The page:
Due to its location, Holy Island has been an easy target for attacks, both from the north by the Scots and across the North Sea by foreign peoples including Vikings and Saxons. The Lindisfarne Raid of 793, with the pillaging of Lindisfarne Priory, was one of the most drastic attacks. This raid on what was then the Christian centre of England ushered in the Viking Age. Today you can visit the monastery ruins, and Lindisfarne remains an important place of pilgrimage. Lindisfarne Castle, built in 1550 to protect the island from the Scots, is located at the highest point of the island. Lindisfarne Mead – a unique fortified wine made on the island – is also a must-try when you’re in Northumberland!
Although Northumberland is very rural and has the lowest population density in England, there are still some note-worthy towns. Berwick-upon-Tweed, for example, is the northernmost town in England. It lies 105 kilometres north of Newcastle upon Tyne, the northernmost major city. In its 900-year history, the town and Norham Castle, also located there, has been captured and plundered 13 times. You’ll therefore find plenty of mighty fortresses, city walls and ruins.
Once the capital of Northumberland, Alnwick, pronounced ‘annick’, has a lot to offer. Alnwick Garden, for example, is home to not only typical local plant species, but also a special selection of toxic, intoxicating and narcotic plants. Guarded by a set of black iron gates, you can encounter and learn about poisonous plants such as belladonna, magic mushrooms, opium, and cannabis in the Poison Garden. However, you may only enter the Poison Garden in the company of a professional guide and after a safety briefing.
The Ornamental Garden has 16,500 plants of all kinds, while the Rose Garden boasts over 3,000 species of roses. With 120 fountains, the multi-level Grand Cascade is also not to be missed, nor is the bamboo maze. You’ll also find the world’s largest tree house here – a real sight to behold! Alnwick is also home to the quaint Barter Books, one of the largest second-hand bookshops in Europe.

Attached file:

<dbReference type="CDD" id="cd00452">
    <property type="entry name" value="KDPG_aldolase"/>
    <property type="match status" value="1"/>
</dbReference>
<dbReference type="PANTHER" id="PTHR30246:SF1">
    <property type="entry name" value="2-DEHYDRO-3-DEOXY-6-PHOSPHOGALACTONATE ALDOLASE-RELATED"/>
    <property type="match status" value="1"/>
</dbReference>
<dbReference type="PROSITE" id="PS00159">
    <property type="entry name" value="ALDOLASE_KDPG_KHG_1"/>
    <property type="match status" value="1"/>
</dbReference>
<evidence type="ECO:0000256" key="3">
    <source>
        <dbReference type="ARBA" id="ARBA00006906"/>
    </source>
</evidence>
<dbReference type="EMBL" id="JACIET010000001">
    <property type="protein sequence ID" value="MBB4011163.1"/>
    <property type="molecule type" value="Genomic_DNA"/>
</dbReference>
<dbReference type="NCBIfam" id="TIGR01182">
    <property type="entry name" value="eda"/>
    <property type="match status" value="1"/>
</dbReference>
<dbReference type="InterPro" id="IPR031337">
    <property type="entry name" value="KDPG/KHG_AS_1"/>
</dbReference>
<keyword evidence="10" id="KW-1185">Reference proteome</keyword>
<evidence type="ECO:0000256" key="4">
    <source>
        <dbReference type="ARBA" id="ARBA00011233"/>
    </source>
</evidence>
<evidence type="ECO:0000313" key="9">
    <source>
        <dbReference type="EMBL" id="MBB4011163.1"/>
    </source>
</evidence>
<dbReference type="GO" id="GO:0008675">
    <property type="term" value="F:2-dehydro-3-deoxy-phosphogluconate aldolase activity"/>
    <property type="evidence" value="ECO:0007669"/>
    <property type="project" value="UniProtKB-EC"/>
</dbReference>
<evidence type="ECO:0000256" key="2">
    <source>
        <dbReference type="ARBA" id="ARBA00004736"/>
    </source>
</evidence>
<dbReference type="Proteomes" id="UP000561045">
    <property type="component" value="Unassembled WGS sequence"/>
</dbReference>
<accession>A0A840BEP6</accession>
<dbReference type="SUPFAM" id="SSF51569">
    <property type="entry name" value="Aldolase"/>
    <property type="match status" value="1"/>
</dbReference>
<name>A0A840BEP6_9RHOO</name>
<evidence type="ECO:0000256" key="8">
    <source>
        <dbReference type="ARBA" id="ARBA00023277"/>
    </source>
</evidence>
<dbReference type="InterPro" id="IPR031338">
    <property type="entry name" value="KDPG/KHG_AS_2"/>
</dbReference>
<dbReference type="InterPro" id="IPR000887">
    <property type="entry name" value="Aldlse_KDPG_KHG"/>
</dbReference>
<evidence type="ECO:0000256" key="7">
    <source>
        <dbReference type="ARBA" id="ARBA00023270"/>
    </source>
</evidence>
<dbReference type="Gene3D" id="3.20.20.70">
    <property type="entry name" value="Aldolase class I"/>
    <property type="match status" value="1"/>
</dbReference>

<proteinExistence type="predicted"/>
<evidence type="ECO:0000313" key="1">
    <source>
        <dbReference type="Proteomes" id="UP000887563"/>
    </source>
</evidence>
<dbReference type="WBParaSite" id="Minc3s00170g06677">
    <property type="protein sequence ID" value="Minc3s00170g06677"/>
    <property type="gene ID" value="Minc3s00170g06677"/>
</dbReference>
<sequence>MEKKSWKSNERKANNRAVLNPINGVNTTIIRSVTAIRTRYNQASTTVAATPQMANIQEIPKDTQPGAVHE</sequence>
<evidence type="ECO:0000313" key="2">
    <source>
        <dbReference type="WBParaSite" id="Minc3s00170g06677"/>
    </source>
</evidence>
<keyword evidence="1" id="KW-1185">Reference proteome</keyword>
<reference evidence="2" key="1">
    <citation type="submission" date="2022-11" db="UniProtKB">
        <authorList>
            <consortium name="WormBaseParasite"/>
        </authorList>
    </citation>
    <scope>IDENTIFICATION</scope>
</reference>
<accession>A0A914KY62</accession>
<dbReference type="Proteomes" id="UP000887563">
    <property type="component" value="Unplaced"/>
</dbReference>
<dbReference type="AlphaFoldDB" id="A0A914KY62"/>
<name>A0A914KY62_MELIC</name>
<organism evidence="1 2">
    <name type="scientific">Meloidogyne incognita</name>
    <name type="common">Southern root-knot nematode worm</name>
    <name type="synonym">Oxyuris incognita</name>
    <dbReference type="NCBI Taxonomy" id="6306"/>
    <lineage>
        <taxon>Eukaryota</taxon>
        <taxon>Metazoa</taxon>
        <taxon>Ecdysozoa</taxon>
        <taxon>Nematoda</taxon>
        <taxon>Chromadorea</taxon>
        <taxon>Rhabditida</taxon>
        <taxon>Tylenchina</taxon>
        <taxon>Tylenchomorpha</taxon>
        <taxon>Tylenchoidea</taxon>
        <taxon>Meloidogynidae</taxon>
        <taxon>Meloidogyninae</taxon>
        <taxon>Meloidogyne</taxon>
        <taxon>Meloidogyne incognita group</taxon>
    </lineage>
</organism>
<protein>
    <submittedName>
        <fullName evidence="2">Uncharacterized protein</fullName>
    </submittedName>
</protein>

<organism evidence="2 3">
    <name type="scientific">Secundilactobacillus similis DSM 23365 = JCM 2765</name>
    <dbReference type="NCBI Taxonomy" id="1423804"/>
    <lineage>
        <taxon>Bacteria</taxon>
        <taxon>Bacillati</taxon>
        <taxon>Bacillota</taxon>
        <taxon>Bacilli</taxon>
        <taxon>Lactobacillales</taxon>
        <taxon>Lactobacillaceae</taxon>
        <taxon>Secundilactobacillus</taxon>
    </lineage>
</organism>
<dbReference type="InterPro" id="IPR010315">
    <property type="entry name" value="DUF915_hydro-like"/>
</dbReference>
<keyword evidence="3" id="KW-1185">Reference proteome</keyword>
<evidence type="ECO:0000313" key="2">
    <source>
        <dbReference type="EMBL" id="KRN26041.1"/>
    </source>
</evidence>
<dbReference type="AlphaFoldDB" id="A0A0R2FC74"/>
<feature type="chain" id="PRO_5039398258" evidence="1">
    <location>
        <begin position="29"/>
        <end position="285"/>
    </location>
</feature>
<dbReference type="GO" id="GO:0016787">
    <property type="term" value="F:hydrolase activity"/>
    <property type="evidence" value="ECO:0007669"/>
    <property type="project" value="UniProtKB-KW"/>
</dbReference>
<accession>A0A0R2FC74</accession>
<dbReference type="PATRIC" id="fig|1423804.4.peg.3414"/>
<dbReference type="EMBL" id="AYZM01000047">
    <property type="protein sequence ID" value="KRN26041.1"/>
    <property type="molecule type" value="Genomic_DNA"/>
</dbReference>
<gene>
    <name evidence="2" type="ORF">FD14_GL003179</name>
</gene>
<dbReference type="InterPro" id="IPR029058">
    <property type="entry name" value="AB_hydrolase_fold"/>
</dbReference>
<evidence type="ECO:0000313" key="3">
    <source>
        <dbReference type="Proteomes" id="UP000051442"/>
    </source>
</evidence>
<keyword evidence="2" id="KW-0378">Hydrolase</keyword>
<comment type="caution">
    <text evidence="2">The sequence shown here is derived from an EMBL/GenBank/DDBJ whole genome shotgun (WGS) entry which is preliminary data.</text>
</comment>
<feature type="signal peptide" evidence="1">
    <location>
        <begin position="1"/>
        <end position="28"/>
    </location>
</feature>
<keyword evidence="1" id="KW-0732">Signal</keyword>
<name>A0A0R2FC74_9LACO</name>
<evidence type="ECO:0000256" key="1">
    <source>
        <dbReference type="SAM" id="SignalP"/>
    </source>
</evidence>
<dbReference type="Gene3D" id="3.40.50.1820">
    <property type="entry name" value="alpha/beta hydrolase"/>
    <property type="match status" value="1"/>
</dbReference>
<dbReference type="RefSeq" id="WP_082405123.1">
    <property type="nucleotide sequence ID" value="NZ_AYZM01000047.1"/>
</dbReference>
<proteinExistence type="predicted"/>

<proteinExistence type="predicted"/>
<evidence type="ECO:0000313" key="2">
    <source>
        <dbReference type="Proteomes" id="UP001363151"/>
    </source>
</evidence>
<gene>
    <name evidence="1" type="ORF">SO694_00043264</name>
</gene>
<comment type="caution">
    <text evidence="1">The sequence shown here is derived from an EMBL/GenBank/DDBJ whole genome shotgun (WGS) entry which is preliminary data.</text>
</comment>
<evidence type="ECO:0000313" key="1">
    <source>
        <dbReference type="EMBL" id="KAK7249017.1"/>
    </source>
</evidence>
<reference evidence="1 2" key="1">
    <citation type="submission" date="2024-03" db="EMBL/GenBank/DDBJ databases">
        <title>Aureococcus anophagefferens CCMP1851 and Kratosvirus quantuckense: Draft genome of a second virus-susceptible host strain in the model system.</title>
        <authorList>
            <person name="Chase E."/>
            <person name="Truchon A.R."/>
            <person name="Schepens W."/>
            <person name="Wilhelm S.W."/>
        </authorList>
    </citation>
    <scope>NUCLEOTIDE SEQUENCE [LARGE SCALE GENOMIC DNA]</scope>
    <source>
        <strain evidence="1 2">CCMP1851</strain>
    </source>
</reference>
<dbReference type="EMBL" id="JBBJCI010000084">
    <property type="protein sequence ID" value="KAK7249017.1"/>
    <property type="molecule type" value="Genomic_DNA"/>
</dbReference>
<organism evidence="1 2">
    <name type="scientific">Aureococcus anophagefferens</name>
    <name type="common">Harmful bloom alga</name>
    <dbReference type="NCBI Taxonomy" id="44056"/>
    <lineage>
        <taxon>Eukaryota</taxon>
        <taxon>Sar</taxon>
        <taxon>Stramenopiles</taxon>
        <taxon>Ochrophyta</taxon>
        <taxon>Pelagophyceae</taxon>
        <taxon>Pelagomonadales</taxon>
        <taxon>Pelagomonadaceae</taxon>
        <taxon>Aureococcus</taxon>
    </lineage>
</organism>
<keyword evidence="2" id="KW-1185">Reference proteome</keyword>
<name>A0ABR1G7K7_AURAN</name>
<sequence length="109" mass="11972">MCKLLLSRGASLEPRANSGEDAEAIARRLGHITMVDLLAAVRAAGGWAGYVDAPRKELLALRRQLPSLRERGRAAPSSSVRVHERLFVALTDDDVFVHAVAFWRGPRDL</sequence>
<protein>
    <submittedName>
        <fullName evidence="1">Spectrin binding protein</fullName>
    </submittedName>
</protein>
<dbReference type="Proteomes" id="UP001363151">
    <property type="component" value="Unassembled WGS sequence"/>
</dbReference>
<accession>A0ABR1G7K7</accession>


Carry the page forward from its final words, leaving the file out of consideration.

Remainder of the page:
If you are spending a few more days in Northumberland, travel down to Rothbury to witness the magnificent beauty of Cragside House. Built by architect Norman Shaw in 1880, the house is famous as the first in the world to have its lights powered by hydroelectricity. As with many historical sites in England, Cragside is run and maintained by the National Trust. You can save money by buying a single, joint, or family membership to gain free access to the Trust’s 500 sites across England, Wales, and Northern Ireland.
Over 70 Castles
Historically, Northumberland is marked by battles, sieges and occupations. It’s no wonder that fortresses of all kinds characterise the landscape. You can find over 70 castles and ruins – more than in any other English county – including Dunstanburgh Castle, Featherstone Castle, Lindisfarne Castle, and Warkworth Castle, to name a few. Try to see as many as you can, as they all have fascinating individual stories. For now, we’ll highlight just two of them – Alnwick Castle and Bamburgh Castle.
Alnwick Castle – The Real Hogwarts
Alnwick Castle is the second-largest noble seat in England, second only to Windsor Castle. During the winter months, the Duke of Northumberland lives there. In the summer months, however, Alnwick Castle is open to the public.
The special thing about this castle is that many people will know it without ever actually being there. The castle appears as a backdrop in many films, including the world-famous Hogwarts School of Witchcraft and Wizardry from the first two Harry Potter films! As soon as you enter the castle, you’ll see where Harry took his first flying lesson. You even have the chance to learn how to fly a broom yourself! But films like Robin Hood, the fifth instalment of the Transformers series, The Last Knight and the Christmas specials of Downtown Abbey were also filmed here. After your visit, you’ll certainly want to watch all these again and see them from a new perspective.
Bamburgh Castle – A Giant in the Landscape
Bamburgh Castle is one of the most impressive castles in England. It is so imposing that you can see it easily from Holy Island, eight kilometres away. It survived several attacks and raids until the Yorkists completely destroyed it in 1464. Full restoration was not achieved until the end of the 19th century. The castle is open to the public for you to admire in all its glory. Take a walk around the castle grounds or admire the beauty of the castle from the beach. It is one of the most important Anglo-Saxon archaeological sites in the world. Filmmakers also picked this site of unmatched beauty for scenes from The Last Kingdom and the fifth Transformers film.
Northumberland is perfect for everyone, especially lovers of nature or history! It simply captivates you with its unique landscape and imposing buildings, taking you back in time and leaving you spellbound and relaxed. It’s easy to imagine how life might have been hundreds of years ago. Film lovers also get their money’s worth here. Visit your favourite fictional places and put yourself in the characters’ shoes. Many creators found their inspiration here – perhaps you will too! Northumberland has a lot to offer and is definitely worth a visit on your trip through England.